The Last Day — Andrew Hunter Murray

Another debut novel, this one from one of the researchers for QI, and host of the spinoff podcast No Such Thing As a Fish. This is a post apocalyptic sci-fi set after a cosmic disaster leaves Earth tidally locked to the Sun so that one side is always in day, the other side always in night, and only the sliver of surface in permanent twilight remains habitable.

Part mystery, part thriller, part “ooh, I know the bit of London he’s talking about.”

The End of Everything — Katie Mack

A pop science exploration of the many ways the universe might come to an end. Heat death, a big crunch, spontaneous vacuum decay. Not only informative, but also one of the funnier books about the ultimate and inevitable destruction of everything that ever has been.

And on that note, I think it’s time to make a bit more progress on this year’s reading list.

January reading

At the end of last year I started writing short reviews on Goodreads of the books I’d finished reading. Nothing super in-depth or thoughtful, just a few sentences about each book in the moments after I finished it. I write them as if someone has just asked me what I thought of the book but I can tell they were kinda just being polite so they don’t want me to go on and on.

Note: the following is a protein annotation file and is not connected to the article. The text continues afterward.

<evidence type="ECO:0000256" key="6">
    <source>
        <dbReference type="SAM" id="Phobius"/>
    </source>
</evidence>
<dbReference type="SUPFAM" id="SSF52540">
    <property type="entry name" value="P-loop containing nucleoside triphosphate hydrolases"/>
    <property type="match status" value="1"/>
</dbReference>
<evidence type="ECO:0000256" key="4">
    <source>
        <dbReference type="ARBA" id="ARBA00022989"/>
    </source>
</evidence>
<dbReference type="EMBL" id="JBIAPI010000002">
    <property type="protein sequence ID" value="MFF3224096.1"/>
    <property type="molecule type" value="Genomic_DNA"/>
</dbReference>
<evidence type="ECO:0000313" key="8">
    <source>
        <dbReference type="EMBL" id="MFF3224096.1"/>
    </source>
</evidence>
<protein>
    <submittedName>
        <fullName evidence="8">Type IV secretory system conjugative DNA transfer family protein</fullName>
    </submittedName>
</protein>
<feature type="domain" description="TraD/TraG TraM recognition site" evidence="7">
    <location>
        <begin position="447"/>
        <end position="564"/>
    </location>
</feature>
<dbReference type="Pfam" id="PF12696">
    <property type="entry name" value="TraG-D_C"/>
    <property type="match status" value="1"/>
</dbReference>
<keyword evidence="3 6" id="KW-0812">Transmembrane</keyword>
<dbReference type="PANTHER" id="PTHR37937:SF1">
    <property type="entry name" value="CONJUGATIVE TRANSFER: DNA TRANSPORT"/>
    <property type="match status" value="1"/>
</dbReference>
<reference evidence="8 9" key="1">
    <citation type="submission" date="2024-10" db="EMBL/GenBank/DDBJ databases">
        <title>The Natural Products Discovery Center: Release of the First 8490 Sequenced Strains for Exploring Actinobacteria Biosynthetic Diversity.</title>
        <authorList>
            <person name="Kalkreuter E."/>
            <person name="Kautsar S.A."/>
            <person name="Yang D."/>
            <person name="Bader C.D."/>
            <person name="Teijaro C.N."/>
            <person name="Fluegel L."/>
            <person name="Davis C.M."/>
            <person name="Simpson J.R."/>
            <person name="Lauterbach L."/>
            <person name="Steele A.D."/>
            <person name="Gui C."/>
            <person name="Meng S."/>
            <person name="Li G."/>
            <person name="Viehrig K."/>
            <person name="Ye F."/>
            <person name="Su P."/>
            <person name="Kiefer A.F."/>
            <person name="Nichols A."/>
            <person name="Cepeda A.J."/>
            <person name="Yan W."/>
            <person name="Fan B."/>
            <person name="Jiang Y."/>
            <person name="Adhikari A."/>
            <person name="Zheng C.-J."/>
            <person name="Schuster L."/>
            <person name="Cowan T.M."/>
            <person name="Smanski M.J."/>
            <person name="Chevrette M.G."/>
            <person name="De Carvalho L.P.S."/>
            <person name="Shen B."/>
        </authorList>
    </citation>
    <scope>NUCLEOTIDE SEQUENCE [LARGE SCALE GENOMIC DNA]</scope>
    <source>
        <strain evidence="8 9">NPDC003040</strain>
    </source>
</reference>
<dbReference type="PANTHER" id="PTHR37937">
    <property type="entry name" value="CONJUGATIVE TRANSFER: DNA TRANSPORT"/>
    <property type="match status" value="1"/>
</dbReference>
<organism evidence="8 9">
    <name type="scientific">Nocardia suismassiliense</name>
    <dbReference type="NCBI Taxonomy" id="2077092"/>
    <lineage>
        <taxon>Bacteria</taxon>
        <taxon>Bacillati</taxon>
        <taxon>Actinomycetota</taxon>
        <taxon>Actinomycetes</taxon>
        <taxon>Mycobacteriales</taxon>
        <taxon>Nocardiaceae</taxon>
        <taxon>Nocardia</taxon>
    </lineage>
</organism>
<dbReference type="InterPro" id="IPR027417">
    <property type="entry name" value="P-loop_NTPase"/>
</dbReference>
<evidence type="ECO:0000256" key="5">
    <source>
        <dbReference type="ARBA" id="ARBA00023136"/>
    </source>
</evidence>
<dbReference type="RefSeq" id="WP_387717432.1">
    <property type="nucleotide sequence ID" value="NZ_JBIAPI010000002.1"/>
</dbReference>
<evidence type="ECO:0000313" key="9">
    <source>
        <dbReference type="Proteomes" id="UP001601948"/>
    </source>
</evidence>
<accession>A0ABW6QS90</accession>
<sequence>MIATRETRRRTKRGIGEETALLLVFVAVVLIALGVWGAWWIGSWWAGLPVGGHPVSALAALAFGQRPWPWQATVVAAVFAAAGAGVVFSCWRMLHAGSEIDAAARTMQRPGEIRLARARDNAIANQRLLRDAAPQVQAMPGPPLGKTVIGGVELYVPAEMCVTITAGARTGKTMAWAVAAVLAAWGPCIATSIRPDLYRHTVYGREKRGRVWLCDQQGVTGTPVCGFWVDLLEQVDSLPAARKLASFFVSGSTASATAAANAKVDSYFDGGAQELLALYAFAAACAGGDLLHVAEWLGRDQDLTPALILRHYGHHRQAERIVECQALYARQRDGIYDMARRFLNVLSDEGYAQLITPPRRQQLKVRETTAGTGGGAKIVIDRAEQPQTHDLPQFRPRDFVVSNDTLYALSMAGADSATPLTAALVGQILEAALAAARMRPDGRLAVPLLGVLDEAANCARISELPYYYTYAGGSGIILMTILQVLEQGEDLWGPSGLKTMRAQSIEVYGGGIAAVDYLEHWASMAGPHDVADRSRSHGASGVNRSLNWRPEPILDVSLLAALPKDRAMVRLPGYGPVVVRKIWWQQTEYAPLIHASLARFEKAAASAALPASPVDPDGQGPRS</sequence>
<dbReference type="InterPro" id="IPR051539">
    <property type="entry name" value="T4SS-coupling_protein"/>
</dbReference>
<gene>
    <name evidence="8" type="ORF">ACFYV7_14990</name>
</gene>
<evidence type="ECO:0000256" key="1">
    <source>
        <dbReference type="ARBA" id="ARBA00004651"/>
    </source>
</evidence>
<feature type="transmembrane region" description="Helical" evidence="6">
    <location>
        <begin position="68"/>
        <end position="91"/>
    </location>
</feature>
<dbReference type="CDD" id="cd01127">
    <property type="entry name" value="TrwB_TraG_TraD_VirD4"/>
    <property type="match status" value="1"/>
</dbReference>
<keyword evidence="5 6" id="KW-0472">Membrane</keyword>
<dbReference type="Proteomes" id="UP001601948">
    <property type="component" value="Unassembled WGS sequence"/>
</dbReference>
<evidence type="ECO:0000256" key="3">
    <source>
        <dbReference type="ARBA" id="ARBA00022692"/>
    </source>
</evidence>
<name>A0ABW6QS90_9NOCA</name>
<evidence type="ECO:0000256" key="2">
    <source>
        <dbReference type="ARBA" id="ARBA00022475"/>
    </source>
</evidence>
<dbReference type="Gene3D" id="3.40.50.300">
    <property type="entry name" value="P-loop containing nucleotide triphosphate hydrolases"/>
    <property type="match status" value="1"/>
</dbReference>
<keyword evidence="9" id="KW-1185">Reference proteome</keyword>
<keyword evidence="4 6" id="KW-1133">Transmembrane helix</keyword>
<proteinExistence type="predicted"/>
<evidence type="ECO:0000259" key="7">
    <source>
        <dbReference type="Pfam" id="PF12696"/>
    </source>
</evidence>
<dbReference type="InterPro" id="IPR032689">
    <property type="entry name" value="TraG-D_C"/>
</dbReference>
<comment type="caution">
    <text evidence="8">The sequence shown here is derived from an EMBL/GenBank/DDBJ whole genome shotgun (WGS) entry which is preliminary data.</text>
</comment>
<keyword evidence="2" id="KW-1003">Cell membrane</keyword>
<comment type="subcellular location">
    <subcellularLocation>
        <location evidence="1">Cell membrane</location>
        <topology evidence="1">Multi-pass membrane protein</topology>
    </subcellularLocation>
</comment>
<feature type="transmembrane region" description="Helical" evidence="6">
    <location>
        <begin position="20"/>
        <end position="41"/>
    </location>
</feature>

Anyway, here’s what I read in January (each one links through to my short review).

Doing Good Better: How Effective Altruism Can Help You Make a Difference — William MacAskill (unfortunately I lost my initial review of this one, so what’s here is really brief)

The Quantum Universe: Everything That Can Happen Does Happen  — Brian Cox, Jeffrey R. Forshaw

How Proust Can Change Your Life — Alain de Botton

Level Up Your Life: How to Unlock Adventure and Happiness by Becoming the Hero of Your Own Story — Steve Kamb

If you’re interested you can add me on Goodreads or follow my ‘Books’ collection on Google+ to see more as I write them. I also hope to do monthly posts like this one, but go ahead and look at my posting history if you want to decide for yourself how likely that is.